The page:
Running a small business in a developing country is tough. Many entrepreneurs have little education to operate their business efficiently. They have also to do it in a difficult environment; full of predators –such as customers that do not want to pay their purchase, employees that leave with equipment and creditors that charge exorbitant interest rates. Many of those problems are rooted in the lack of trust (see part 1). Unfortunately, in most developing countries, traditional channels of regulation and trust between people and businesses have not yet been replaced by alternative mechanisms. This has to change.

A great many odds
Maasai women make, sell and display their bead work In the industrialized world, small firm owners are generally more educated and wealthier than the average citizen. In the US, they are about three times richer. Entrepreneurship is by choice, especially for those who have the initial assets, and this self-selective mechanism ensures that small firms do expand as their owners are also the people most capable to make them succeed.
 
By contrast, in developing countries entrepreneurship is not a choice for the vast majority. It is often their only option for economic survival. For this reason, the rate of entrepreneurship is four times higher in Uganda and Tanzania than in the US or 10 times higher than in France. (Tanzania National Panel Survey 2010/11) However, these entrepreneurs have little education and suffer severe cash constraints and limited access to credit. These factors explain why so much attention is devoted to improving entrepreneurs’ assets and capacities, mostly through skills development and better access to credit. The most successful programs appear to be those that have targeted young entrepreneurs by combining both training and financing programs.
 

Thinking About Going Back Home After Studying Abroad?

Michael Boampong's picture

 Trevor Samson / World Bank

As a young migrant living in the African diaspora, I am often quizzed by people regarding my plans to return and contribute to the development process of Ghana – my country of origin. Such questions remind you of your origin country and the fact that it needs you more than you can imagine.

Notes From the Field: A Pot of Money to Help Countries Trade

Julia Oliver's picture

About "Notes From the Field": With this occasional feature, we let World Bank professionals who are conducting interesting trade-related projects around the globe explain some of the challenges and triumphs of their day-to-day work. The views expressed here are personal and should not be attributed to the World Bank. All interviews have been edited for clarity.

Ian Gillson. Source - World Bank.The interview below was conducted with Ian Gillson, a Senior Trade Economist in the World Bank’s Poverty Reduction and Economic Management (PREM) network. Before coming to the World Bank’s headquarters in Washington, D.C., Mr. Gillson worked in Malawi and the United Kingdom on issues surrounding preferential trade between developed and developing countries, trade-related taxation systems, trade in services and agricultural trade. He spoke with us about his work managing a World Bank trust fund that supports trade-related assistance to poor countries around the globe.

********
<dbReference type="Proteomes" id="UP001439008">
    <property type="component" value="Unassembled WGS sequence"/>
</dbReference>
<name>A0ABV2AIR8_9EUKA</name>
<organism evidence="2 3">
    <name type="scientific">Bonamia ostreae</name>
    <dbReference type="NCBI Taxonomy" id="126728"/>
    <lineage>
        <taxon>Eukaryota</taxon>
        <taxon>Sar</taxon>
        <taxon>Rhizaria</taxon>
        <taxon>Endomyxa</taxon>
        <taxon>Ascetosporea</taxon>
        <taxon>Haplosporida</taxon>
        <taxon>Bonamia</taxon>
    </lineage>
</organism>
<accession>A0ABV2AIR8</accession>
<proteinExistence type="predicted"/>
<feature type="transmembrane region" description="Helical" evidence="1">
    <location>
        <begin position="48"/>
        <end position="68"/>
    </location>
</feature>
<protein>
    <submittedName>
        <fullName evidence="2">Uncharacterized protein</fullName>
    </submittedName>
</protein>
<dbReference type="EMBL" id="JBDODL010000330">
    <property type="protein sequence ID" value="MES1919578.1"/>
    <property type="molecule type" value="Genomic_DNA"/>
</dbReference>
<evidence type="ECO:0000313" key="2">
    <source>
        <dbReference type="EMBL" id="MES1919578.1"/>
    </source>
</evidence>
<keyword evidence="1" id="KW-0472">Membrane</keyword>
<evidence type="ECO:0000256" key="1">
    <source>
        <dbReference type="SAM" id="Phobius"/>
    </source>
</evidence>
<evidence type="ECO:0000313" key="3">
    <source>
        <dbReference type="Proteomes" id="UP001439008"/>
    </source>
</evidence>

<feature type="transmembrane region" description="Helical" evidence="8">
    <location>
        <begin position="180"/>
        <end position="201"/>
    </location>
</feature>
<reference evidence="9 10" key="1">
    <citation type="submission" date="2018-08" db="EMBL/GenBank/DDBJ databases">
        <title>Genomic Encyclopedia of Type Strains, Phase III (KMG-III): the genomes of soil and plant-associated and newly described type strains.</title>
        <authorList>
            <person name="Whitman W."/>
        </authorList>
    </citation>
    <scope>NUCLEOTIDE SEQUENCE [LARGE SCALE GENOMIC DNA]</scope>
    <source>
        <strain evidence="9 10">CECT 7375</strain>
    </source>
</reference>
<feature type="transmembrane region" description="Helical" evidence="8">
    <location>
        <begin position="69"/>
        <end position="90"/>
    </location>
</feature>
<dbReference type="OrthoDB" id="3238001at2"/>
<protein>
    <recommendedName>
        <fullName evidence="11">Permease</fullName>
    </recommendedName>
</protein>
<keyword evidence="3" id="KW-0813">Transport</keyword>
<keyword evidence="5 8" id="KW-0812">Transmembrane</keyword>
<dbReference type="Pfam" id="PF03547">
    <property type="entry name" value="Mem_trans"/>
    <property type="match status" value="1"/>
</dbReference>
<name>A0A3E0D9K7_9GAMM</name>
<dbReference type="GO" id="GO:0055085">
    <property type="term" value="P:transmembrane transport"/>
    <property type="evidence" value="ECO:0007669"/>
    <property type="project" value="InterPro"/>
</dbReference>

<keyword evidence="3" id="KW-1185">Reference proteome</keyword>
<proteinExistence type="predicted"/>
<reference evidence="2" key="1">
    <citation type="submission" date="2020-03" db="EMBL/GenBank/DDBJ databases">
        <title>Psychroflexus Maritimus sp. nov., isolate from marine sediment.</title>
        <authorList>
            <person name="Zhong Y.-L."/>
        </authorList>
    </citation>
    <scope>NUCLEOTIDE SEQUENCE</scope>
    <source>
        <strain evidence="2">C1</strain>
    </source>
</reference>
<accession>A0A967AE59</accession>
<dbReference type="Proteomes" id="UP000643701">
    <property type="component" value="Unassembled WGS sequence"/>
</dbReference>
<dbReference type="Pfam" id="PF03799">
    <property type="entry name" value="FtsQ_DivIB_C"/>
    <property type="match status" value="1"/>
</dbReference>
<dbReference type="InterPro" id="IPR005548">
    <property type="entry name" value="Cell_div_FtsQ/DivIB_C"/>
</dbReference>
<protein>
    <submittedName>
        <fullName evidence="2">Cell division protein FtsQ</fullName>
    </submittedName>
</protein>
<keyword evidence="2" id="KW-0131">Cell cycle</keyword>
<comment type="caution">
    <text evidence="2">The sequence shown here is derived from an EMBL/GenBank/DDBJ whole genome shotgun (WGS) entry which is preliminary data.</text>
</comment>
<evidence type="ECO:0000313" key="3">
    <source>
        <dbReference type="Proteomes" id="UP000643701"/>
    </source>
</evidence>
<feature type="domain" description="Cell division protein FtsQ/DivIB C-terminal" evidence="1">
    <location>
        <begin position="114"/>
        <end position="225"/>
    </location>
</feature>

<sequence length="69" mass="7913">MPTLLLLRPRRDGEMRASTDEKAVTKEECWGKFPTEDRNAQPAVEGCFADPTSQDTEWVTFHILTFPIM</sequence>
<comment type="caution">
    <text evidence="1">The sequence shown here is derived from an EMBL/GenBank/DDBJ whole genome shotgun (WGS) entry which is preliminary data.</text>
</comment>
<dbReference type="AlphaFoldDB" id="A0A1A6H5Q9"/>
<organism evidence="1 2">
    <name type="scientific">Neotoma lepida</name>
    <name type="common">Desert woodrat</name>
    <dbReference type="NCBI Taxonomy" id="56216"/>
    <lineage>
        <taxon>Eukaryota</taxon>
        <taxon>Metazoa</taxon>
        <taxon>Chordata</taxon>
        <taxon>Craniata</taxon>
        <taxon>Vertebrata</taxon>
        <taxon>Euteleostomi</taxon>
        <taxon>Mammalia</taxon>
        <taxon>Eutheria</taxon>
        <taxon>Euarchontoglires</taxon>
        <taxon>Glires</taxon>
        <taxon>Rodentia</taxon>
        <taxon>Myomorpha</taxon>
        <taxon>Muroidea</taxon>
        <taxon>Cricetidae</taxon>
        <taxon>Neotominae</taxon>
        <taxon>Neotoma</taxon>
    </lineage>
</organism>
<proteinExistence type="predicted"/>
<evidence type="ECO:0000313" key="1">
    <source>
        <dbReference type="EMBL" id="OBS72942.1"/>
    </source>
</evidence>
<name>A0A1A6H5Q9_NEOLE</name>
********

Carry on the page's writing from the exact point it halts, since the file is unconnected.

The Making of the Middle Class in Africa

Mthuli Ncube's picture
Also available in: Français

Robust economic growth over the past 15 years has led to visible changes across Africa. Visitors to cities on the continent cannot help but notice the emerging African middle class.  Defined as those earning between $2 and $20 a day in 2010, Africa’s middle class is expected to grow from 355 million (34 percent of Africa’s population) to 1.1 billion (42 percent of the population) in 2060. To be sure, about 60% of them – approximately 180 million people – remain barely out of the poor category. They constitute the ‘floating’ class, earning between $2 and$4 a day. They are in a vulnerable position, constantly at risk of dropping back into poverty in the event of any unexpected shocks, such as the loss of income and the death of the head of household.
Pointing out business processess at ITU-Inveneo ICT Entrepreneurship Training Not only is Africa’s middle class crucial for economic growth, but they are essential for the growth of democracy and will play a key role in rebalancing the African economy. Consumer spending by the middle class has reached an estimated $680 billion in 2008 – or nearly a quarter of Africa’s GDP. By 2030 this figure will likely reach $2.2 trillion and Africa will comprise about 3 per cent of world-wide consumption.

Despite a reputation for thrift, middle-class households do allocate part of the household budget to leisure and entertainment. Our analysis shows that middle-class households are likely to spend more on private education and health, as well as on household assets such as televisions and refrigerators. In addition to being better off in material terms, the middle class are in general both more satisfied and more optimistic about the future than their poorer compatriots.


Pages